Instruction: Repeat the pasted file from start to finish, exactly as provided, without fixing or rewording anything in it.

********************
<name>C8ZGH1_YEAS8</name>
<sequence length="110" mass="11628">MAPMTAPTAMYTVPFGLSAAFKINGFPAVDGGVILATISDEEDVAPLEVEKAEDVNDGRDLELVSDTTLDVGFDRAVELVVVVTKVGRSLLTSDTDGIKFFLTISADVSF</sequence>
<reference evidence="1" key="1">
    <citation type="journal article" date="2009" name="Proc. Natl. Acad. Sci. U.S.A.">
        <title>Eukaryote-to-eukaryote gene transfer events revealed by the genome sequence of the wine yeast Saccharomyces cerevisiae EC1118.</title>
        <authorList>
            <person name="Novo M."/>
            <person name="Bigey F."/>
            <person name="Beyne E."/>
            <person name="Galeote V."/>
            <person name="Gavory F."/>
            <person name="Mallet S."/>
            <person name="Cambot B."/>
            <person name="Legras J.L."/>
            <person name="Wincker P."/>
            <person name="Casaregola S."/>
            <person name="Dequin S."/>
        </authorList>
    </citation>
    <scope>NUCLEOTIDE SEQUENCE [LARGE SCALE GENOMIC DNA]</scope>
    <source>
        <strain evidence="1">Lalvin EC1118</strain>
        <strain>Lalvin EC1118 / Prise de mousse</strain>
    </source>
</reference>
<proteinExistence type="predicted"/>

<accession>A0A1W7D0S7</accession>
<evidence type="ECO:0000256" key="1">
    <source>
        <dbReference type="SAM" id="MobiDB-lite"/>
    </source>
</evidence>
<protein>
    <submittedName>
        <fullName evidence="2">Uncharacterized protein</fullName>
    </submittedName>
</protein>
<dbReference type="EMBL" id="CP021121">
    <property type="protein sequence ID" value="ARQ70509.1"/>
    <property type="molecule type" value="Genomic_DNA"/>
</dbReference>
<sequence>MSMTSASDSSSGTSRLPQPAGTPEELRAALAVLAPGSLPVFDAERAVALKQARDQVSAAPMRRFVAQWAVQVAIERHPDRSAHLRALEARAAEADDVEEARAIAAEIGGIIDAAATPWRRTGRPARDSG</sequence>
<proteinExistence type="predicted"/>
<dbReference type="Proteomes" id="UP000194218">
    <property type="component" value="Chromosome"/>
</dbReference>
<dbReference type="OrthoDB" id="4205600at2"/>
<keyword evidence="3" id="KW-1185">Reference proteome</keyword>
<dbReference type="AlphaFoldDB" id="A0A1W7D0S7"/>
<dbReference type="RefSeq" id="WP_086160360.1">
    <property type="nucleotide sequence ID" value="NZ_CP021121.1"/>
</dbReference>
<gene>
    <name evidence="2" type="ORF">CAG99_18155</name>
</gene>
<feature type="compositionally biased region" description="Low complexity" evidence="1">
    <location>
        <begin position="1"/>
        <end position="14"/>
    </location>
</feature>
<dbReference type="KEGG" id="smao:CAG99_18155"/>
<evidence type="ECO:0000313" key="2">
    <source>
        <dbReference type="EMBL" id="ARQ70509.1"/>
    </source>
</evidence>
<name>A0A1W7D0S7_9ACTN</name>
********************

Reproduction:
<name>C8ZGH1_YEAS8</name>
<sequence length="110" mass="11628">MAPMTAPTAMYTVPFGLSAAFKINGFPAVDGGVILATISDEEDVAPLEVEKAEDVNDGRDLELVSDTTLDVGFDRAVELVVVVTKVGRSLLTSDTDGIKFFLTISADVSF</sequence>
<reference evidence="1" key="1">
    <citation type="journal article" date="2009" name="Proc. Natl. Acad. Sci. U.S.A.">
        <title>Eukaryote-to-eukaryote gene transfer events revealed by the genome sequence of the wine yeast Saccharomyces cerevisiae EC1118.</title>
        <authorList>
            <person name="Novo M."/>
            <person name="Bigey F."/>
            <person name="Beyne E."/>
            <person name="Galeote V."/>
            <person name="Gavory F."/>
            <person name="Mallet S."/>
            <person name="Cambot B."/>
            <person name="Legras J.L."/>
            <person name="Wincker P."/>
            <person name="Casaregola S."/>
            <person name="Dequin S."/>
        </authorList>
    </citation>
    <scope>NUCLEOTIDE SEQUENCE [LARGE SCALE GENOMIC DNA]</scope>
    <source>
        <strain evidence="1">Lalvin EC1118</strain>
        <strain>Lalvin EC1118 / Prise de mousse</strain>
    </source>
</reference>
<proteinExistence type="predicted"/>

<accession>A0A1W7D0S7</accession>
<evidence type="ECO:0000256" key="1">
    <source>
        <dbReference type="SAM" id="MobiDB-lite"/>
    </source>
</evidence>
<protein>
    <submittedName>
        <fullName evidence="2">Uncharacterized protein</fullName>
    </submittedName>
</protein>
<dbReference type="EMBL" id="CP021121">
    <property type="protein sequence ID" value="ARQ70509.1"/>
    <property type="molecule type" value="Genomic_DNA"/>
</dbReference>
<sequence>MSMTSASDSSSGTSRLPQPAGTPEELRAALAVLAPGSLPVFDAERAVALKQARDQVSAAPMRRFVAQWAVQVAIERHPDRSAHLRALEARAAEADDVEEARAIAAEIGGIIDAAATPWRRTGRPARDSG</sequence>
<proteinExistence type="predicted"/>
<dbReference type="Proteomes" id="UP000194218">
    <property type="component" value="Chromosome"/>
</dbReference>
<dbReference type="OrthoDB" id="4205600at2"/>
<keyword evidence="3" id="KW-1185">Reference proteome</keyword>
<dbReference type="AlphaFoldDB" id="A0A1W7D0S7"/>
<dbReference type="RefSeq" id="WP_086160360.1">
    <property type="nucleotide sequence ID" value="NZ_CP021121.1"/>
</dbReference>
<gene>
    <name evidence="2" type="ORF">CAG99_18155</name>
</gene>
<feature type="compositionally biased region" description="Low complexity" evidence="1">
    <location>
        <begin position="1"/>
        <end position="14"/>
    </location>
</feature>
<dbReference type="KEGG" id="smao:CAG99_18155"/>
<evidence type="ECO:0000313" key="2">
    <source>
        <dbReference type="EMBL" id="ARQ70509.1"/>
    </source>
</evidence>
<name>A0A1W7D0S7_9ACTN</name>